Professional Comment

The Pros and Cons of EV Charge Ports for Hotels

By Andrew Grover, the founder and CEO of Advantage Utilities (

Recharging Revenues: the case for EV charging points

With the hospitality industry still recovering from the impact of the pandemic, maintaining footfall and increasing revenue remains front of mind for pub, restaurant and hotel owners across the UK.

One such revenue generating activity more and more licensees are exploring is the installation of Electric Vehicle (EV) charging points. In terms of the market opportunity, a report by Deloitte estimates that there could be seven million EVs on the UK’s roads by 2030. Now that energy price caps have been introduced by the Government, this amounts to a significant number of potential customers looking for a place to charge their car while they go about their daily lives.

With over 395,000 pure-electric cars on the UK’s roads by the end of December 2021, demand for EV charging points will only continue to increase. There were also a further 740,000 plug-in hybrid models on the roads during the same month, and last year alone saw 305,000 new EV registrations – a rise of 74% in comparison to 2020.

There’s no denying the future of the Electric Vehicle market is bright. But what should hospitality businesses consider when deciding if installing EV charging points is for them?

Future-proof your business
Interestingly, England became the first country in the world to introduce mandatory electric car charging points for new-build homes and businesses in July 2019. Three years on, future-proofing homes and businesses remains a significant move in preparing for the forthcoming switch to EV, especially considering the ban of the sale of new petrol and diesel cars by 2030 which the government has announced. With this in mind, providing EV charging points could become as necessary as providing parking in the future.

Put your premises on the map
Once you’ve installed an EV charger on your premises your business will be included on websites and smartphone apps that help drivers locate charging facilities around the country. Even if a driver chooses not to use your facilities at that point in time, knowing that you’re there may mean they visit you in the future, or mention you to other EV owners.

Attract new customers
Despite the fact that EV infrastructure is being expanded and invested in throughout the UK, people still have some degree of ‘range anxiety’. If people know they’re able to charge up at your premises, it means they may spend money with you that they haven’t before, or wouldn’t otherwise spend.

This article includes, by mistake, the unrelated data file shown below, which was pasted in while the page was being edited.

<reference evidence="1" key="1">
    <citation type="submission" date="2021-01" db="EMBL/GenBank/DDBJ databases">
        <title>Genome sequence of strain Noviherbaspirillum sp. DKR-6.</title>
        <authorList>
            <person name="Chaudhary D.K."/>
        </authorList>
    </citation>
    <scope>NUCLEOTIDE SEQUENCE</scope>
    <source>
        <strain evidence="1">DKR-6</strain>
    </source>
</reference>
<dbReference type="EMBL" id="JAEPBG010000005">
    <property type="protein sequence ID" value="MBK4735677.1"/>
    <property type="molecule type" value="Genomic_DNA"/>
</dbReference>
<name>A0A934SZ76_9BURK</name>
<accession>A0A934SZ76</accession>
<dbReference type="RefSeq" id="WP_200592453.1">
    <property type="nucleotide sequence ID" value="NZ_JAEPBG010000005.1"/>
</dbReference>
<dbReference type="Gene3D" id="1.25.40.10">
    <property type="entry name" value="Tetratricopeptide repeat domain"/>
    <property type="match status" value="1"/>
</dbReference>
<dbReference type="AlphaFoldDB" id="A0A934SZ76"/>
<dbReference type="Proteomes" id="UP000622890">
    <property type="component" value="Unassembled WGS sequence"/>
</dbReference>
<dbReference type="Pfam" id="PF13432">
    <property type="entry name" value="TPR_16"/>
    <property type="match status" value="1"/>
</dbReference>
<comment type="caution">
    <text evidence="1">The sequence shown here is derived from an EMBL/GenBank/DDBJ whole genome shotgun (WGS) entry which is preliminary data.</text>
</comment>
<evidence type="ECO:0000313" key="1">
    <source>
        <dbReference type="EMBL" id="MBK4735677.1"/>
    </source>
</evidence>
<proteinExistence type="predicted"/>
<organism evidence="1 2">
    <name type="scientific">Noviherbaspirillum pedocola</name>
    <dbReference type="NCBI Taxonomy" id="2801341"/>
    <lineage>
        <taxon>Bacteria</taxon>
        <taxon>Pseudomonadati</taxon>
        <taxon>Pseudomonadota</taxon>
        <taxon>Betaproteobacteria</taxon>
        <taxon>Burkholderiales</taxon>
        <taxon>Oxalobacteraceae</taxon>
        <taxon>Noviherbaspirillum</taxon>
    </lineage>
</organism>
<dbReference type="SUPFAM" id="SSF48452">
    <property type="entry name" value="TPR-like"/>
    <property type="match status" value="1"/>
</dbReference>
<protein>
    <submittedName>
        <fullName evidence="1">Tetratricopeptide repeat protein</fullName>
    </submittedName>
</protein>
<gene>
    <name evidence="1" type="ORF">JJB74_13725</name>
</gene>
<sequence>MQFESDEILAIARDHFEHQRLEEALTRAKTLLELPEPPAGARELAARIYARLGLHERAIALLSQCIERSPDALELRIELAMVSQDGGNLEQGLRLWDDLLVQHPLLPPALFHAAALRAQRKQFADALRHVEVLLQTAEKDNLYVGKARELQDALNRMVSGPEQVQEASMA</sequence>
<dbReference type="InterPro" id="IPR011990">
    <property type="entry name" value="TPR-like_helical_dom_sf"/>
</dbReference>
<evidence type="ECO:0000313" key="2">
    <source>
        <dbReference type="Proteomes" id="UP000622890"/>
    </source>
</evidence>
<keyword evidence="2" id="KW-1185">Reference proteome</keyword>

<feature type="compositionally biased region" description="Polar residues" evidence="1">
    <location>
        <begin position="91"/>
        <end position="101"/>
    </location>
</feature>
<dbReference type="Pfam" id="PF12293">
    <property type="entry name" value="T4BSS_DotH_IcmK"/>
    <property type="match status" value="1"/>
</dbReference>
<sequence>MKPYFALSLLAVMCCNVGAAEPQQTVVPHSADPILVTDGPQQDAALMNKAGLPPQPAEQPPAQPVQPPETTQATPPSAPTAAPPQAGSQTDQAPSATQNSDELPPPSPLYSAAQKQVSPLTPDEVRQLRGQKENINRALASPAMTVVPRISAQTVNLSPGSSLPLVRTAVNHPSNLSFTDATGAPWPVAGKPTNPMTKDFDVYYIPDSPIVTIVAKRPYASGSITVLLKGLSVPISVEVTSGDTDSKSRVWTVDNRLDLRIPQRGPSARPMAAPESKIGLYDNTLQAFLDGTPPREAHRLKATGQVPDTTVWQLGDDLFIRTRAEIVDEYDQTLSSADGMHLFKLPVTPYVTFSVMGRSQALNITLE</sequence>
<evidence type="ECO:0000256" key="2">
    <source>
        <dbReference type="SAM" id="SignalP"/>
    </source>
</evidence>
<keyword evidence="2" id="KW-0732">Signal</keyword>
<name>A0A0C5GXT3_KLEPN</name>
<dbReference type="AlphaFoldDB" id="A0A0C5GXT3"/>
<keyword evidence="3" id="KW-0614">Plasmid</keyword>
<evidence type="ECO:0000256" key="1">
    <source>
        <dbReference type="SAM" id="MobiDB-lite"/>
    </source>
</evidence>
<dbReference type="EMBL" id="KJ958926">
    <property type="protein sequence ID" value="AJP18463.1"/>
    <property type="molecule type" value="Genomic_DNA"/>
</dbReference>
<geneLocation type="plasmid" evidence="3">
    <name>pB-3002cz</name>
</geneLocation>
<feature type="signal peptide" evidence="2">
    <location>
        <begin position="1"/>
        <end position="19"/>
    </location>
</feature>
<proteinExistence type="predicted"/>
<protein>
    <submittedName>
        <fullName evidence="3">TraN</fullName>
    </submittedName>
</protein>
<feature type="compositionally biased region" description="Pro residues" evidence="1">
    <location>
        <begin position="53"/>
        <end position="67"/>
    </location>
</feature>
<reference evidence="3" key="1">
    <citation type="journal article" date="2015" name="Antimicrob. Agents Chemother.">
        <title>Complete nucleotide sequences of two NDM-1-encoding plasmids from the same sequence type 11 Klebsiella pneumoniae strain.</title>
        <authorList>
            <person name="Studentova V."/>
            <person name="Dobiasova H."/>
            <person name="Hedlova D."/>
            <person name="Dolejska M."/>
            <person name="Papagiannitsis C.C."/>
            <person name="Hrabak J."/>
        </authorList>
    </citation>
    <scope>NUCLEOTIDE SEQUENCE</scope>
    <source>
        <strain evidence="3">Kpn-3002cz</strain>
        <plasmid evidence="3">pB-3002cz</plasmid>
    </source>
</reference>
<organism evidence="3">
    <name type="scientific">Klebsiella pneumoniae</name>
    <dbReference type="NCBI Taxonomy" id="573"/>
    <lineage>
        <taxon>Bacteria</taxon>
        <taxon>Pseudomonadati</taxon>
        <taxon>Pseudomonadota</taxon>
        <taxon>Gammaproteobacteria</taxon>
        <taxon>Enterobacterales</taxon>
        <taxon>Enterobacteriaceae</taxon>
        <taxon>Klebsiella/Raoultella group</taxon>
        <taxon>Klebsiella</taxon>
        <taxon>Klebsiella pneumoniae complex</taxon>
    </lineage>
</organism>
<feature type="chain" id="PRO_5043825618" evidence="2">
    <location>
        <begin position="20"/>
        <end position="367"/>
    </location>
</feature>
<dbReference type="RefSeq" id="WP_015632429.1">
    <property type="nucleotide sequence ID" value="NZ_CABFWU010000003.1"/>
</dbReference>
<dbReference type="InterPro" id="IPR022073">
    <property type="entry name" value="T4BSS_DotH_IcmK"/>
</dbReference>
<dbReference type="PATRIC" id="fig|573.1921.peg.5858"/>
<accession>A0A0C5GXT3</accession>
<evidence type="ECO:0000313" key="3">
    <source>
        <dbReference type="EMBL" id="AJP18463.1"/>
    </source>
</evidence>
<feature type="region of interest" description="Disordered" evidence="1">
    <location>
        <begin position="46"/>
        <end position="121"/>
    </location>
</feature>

Sustainability matters
Consumer interest in food sustainability and hospitality businesses’ Green credentials has skyrocketed in the past decade. Providing facilities for those driving EV vehicles will become increasingly important to consumers who are encouraged by forward-thinking businesses that strive for sustainability.

Recoup the cost
Despite some businesses worrying about the cost, installation of EV charging points is made more attractive through the Government’s Workplace Charging Scheme. The scheme covers up to 75% of the total costs of purchase and installation, capped at a maximum of £350 per socket. EV charging points are also included in the Government’s super-deduction tax allowance, making the investment even more cost-effective for hoteliers.

Of course, each pub, hotel, restaurant or caterer is unique and has its own set of customer needs and wants. Whereas installing EV charging points might be an obvious priority for some hospitality businesses and a potentially strong revenue stream, others may decide it’s not the right time for them.

However, those that do make the investment now will be able to get ahead and gain competitive advantage through a green, sustainable income stream for their business.

About the Author
Andrew Grover is the founder and CEO of Advantage Utilities and has over 20 years’ experience in commercial energy broking. Advantage Utilities now has over 40 dedicated and highly skilled staff in energy trading, legislation, financing and technology. Leveraging strong industry partnerships, they negotiate the purchase of millions of pounds of energy every year.

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